Iraq's Maliki Hits High Notes, Avoids Low Ones Nearly every member of Congress turned out today to hear the Iraqi prime minister report on progress in his country. But many noted Nouri al-Maliki's failure to note the sectarian warfare that has forced U.S. troops to fortify Baghdad -- or to mention his support for Hezbollah, Israel's adversary in southern Lebanon.
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Iraq's Maliki Hits High Notes, Avoids Low Ones

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Iraq's Maliki Hits High Notes, Avoids Low Ones

Iraq's Maliki Hits High Notes, Avoids Low Ones

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LUKE BURBANK: I'm Luke Burbank on Capitol Hill, where for some lawmakers it was actually what Prime Minister Maliki didn't say today that was upsetting.

JAN SCHAKOWSKY: What I was listening for and didn't hear, too, he was condemning terror but didn't say a word about Hezbollah.

BURBANK: Jan Schakowsky is a representative from Illinois. Yesterday she was one of 20 Democrats who signed a letter urging House Speaker Dennis Hastert to cancel Maliki's appearance because he called Israel an aggressor in the conflict with Hezbollah. Schakowsky was miffed enough to skip Maliki's big speech.

SCHAKOWSKY: I wouldn't call it a boycott, but I decided that I really was not interested in standing and clapping for what I thought were delusional pictures of what was happening in Iraq and, well, it was a lot of happy talk, you know. We heard about all the things, I think, that we'd all like Iraq to be and not what Iraq is.

BURBANK: Several members of Congress met privately with the Prime Minister before his speech this morning. One of them was Senator Richard Durbin, an Illinois Democrat.

RICHARD DURBIN: I asked him directly if he believes that Hezbollah is a terrorist organization and he would not respond. And he questioned whether I had the right to ask him that. And I said, when you raised criticism of Israel in this conflict, I think it's logical, it's reasonable, to ask you what is your impression of their enemy in this struggle, Hezbollah?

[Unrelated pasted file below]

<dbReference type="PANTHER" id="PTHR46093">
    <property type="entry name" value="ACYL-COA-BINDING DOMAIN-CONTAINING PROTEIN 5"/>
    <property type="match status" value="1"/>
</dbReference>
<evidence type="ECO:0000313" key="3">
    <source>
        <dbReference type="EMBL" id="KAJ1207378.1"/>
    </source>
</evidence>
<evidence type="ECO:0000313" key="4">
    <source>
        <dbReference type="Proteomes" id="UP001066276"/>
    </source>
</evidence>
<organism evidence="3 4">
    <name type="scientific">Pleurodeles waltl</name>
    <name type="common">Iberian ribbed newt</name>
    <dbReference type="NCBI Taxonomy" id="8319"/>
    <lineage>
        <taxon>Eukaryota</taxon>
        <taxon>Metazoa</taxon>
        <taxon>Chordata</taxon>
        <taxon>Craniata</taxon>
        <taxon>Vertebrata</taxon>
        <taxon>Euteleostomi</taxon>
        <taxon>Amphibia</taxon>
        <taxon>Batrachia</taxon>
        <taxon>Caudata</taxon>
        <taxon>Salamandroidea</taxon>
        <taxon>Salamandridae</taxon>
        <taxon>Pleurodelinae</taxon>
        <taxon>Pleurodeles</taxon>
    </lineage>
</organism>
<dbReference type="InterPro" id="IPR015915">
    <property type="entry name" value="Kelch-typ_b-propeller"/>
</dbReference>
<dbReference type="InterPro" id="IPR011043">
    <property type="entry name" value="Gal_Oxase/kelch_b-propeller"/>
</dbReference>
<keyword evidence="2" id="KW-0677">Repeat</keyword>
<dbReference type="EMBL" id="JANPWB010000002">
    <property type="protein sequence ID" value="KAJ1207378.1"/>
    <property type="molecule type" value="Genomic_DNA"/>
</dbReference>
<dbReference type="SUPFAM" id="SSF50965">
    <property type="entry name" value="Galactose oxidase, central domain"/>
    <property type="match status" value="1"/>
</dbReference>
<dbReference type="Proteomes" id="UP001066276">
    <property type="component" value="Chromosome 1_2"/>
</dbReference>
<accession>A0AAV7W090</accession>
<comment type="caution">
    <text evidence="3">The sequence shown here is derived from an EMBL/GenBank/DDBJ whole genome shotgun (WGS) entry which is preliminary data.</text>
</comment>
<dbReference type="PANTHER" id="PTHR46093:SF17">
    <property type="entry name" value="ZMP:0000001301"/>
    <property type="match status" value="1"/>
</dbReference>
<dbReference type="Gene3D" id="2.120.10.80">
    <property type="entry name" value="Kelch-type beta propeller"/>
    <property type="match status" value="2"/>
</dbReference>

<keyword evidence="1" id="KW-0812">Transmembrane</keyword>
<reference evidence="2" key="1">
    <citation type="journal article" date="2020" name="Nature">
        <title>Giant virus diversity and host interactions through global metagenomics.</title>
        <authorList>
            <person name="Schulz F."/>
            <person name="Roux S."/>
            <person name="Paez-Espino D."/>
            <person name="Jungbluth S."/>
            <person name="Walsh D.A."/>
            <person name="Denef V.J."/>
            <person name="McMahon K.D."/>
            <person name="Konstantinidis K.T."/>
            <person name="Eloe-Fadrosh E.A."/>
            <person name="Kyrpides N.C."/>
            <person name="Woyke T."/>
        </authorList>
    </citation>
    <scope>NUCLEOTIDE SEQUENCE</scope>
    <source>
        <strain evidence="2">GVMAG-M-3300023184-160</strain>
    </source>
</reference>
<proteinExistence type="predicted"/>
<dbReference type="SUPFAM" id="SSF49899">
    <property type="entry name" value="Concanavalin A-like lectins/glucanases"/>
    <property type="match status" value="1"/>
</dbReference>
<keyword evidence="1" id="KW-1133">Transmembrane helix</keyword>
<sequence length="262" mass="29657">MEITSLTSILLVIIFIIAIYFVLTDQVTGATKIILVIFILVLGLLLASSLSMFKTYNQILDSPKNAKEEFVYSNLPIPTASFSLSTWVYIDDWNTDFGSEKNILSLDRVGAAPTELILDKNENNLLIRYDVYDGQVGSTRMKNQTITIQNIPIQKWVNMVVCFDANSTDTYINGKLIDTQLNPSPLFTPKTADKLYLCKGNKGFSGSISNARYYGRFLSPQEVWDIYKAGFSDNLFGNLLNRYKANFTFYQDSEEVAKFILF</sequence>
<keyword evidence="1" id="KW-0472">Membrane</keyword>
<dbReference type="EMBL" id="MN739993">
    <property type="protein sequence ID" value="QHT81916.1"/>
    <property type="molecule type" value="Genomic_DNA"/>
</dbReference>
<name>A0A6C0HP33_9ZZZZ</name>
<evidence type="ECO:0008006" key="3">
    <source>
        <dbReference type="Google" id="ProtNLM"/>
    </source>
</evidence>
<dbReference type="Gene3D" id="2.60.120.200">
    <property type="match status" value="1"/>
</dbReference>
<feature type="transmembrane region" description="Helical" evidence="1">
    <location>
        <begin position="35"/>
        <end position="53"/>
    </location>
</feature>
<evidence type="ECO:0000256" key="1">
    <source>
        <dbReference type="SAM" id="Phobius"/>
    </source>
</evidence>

BURBANK: Most members of both the House and Senate, though, did attend the speech, most of them listening and standing and even clapping. Among them was John Warner, Republican Senator from Virginia. He called the Prime Minister brave for even making the trip since some in Iraq had urged him not to come.

JOHN WARNER: And he steadfastly said no, I want to go over. I want to look the Americans in the eye and particularly those in uniform and tell them thank you.

BURBANK: Thank you was a big part of Maliki's message today, a message of idealism that supporters of the war effort in Iraq took as a good sign. Again, Senator Warner.

WARNER: I believe that this trip will be recorded in the minds of the American people as a successful trip.

NANCY PELOSI: I congratulate the Prime Minister for his courage and the determination that he has to make life better for the people of Iraq.

BURBANK: House Minority Leader Nancy Pelosi also attended the speech and clapped politely at certain junctures.

PELOSI: Sadly, I think that his speech today did not face the reality of life in Iraq.

BURBANK: Pelosi's issue is not so much Maliki's statements about Israel, but that he was even addressing Congress at all. She accused the Bush administration of using these joint session speeches as public relations events.

Luke Burbank, NPR News, the Capitol.

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